FRS’ Keen is optimistic that the integrative approach to medicine will become more commonplace in the near future. “I believe a driving force will be the current high cost of services and a growing emphasis on wellness and health promotion,” she concluded. “Our current health care system needs to be providing more seamless, coordinated and comprehensive care centered on the patient. Working as an effective health care team will only better the communication and outcome for all.” 


1 Craig W. Lindsley. The Top Prescription Drugs of 2011 in the United States: Antipsychotics and Antidepressants Once Again Lead CNS Therapeutics. ACS Chemical Neuroscience. 2012; 3 (8): 630.

2 An Pan et al. Changes in Red Meat Consumption and Subsequent Risk of Type 2 Diabetes MellitusThree Cohorts of US Men and WomenRed Meat Consumption and Type 2 Diabetes Risk. JAMA Internal Medicine. 2013; : 1 DOI: 10. 1001/jamainternmed.2013.6633. 

3 Crystal Smith-Spangler, Margaret L. Brandeau, Grace E. Hunter, J. Clay Bavinger, Maren Pearson, Paul J. Eschbach, Vandana Sundaram, Hau Liu, Patricia Schirmer, Christopher Stave, Ingram Olkin, Dena M. Bravata. Are Organic Foods Safer or Healthier Than Conventional Alternatives? A Systematic Review. Annals of Internal Medicine. 2012; 157 (5): 348-366.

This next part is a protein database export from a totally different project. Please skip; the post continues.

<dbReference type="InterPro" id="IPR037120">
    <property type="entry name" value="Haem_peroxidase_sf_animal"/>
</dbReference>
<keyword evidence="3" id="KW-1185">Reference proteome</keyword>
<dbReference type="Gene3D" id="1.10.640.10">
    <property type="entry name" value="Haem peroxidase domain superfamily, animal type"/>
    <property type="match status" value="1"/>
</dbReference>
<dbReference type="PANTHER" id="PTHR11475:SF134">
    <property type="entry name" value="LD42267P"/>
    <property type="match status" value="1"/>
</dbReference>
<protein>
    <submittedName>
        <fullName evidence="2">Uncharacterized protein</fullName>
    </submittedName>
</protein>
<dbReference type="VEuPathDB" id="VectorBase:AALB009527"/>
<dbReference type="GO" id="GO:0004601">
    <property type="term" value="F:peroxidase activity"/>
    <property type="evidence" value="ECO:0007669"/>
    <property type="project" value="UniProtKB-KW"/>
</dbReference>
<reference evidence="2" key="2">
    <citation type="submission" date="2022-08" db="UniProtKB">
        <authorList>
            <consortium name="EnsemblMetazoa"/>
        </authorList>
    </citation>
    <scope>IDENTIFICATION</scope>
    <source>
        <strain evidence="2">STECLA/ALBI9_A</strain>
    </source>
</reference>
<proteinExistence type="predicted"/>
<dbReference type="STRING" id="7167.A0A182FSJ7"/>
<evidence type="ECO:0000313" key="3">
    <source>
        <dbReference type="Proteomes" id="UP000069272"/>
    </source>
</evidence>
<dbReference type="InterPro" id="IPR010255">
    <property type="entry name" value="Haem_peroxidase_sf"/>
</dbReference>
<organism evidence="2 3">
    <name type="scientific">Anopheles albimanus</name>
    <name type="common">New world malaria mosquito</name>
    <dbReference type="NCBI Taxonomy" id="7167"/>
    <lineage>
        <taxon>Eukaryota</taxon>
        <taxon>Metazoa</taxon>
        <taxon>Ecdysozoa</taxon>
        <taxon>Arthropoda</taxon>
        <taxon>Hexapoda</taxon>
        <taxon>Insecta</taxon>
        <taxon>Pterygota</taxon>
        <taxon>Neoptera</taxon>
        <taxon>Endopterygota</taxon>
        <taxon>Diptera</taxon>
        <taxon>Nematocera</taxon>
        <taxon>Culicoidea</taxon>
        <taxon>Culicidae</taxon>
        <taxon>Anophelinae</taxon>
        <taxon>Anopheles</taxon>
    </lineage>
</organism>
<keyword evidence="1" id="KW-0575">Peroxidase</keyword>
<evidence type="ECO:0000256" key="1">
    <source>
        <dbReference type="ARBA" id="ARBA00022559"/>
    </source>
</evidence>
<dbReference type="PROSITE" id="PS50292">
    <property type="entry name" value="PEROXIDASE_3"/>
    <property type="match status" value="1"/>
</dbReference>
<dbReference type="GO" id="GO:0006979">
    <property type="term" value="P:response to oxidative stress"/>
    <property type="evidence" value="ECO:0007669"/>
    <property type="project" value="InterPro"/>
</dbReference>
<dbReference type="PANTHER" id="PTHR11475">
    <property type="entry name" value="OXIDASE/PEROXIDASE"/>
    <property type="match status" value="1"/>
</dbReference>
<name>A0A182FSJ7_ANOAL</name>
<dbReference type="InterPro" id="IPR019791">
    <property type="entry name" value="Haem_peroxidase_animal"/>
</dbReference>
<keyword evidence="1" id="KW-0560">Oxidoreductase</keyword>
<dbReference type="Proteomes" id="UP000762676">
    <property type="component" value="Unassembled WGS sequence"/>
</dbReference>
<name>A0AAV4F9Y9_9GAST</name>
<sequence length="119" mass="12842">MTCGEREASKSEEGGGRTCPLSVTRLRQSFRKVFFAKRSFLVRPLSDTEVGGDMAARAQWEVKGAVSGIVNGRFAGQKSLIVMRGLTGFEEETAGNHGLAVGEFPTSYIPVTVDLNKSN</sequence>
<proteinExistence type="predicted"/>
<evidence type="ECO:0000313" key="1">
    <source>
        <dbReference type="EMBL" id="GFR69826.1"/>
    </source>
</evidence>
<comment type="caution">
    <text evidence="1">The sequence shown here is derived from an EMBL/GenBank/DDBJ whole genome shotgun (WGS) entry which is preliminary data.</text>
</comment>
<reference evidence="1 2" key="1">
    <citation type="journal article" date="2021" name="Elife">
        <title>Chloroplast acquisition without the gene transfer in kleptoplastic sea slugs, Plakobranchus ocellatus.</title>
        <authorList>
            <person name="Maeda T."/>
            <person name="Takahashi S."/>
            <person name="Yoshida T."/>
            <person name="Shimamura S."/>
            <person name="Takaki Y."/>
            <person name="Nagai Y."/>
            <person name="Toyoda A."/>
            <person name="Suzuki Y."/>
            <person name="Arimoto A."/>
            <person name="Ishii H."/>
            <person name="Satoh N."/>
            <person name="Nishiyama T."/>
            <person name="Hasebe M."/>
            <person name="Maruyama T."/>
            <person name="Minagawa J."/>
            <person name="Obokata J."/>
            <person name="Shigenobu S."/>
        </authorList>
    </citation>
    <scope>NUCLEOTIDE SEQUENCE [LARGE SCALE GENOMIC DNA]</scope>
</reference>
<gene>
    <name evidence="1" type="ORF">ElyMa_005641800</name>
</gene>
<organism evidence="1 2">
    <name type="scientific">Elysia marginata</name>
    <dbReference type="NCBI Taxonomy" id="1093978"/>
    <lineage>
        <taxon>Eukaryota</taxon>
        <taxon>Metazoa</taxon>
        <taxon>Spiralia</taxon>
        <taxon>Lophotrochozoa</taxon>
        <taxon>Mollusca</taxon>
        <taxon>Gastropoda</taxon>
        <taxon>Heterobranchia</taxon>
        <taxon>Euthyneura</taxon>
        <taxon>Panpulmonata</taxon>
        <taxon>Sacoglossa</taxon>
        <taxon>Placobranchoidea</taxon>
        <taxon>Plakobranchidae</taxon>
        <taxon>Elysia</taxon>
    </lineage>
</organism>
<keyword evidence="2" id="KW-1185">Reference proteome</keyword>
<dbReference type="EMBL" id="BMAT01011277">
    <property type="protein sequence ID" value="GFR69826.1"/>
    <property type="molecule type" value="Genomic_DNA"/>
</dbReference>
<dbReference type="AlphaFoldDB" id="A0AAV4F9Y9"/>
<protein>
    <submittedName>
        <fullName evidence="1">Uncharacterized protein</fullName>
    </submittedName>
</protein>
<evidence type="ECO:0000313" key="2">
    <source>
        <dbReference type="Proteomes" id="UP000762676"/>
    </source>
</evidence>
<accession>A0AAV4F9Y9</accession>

4 Loretta DiPietro, Andrei Gribok, Michelle S. Stevens, Larry F. Hamm and William Rumpler. Three 15-min Bouts of Moderate Postmeal Walking Significantly Improves 24-h Glycemic Control in Older People at Risk for Impaired Glucose Tolerance. Diabetes Care. 2013 DOI: 10.2337/dc13-0084. 

Healthy Take Aways

■ According to the CDC, seven out of 10 deaths among Americans each year are from chronic diseases.

■ A 2011 USDA Standards Survey reported that the average American diet included only five percent of vegetables, while 23 percent of the American diet was found to be grains (only four percent were whole grains).

■ According to a study published in the journal Diabetes Care, researchers found that a 15-minute walk after each meal may help older people regulate blood sugar levels and could reduce their risk of developing type-2 diabetes.

■ In 2012, the Cancer Treatment Centers of America incorporated chiropractic care within all of its facilities.


■ American Medical Association, www.ama-assn.org

■ Anxiety and Depression Association of America, www.adaa.org

■ Cancer Treatment Centers of America, www.cancercenter.com

■ Centers for Disease Control and Prevention, www.cdc.gov

■ Deborah Waddell, Dipl Ac, Lac, (908) 399-2861

■ FRS Energy Endurance, (877) FRS-4YOU, www.frs.com

■ Holly Lucille, ND, RN, www.drhollylucille.com

■ Live Free Yoga Studio, (201) 406-8779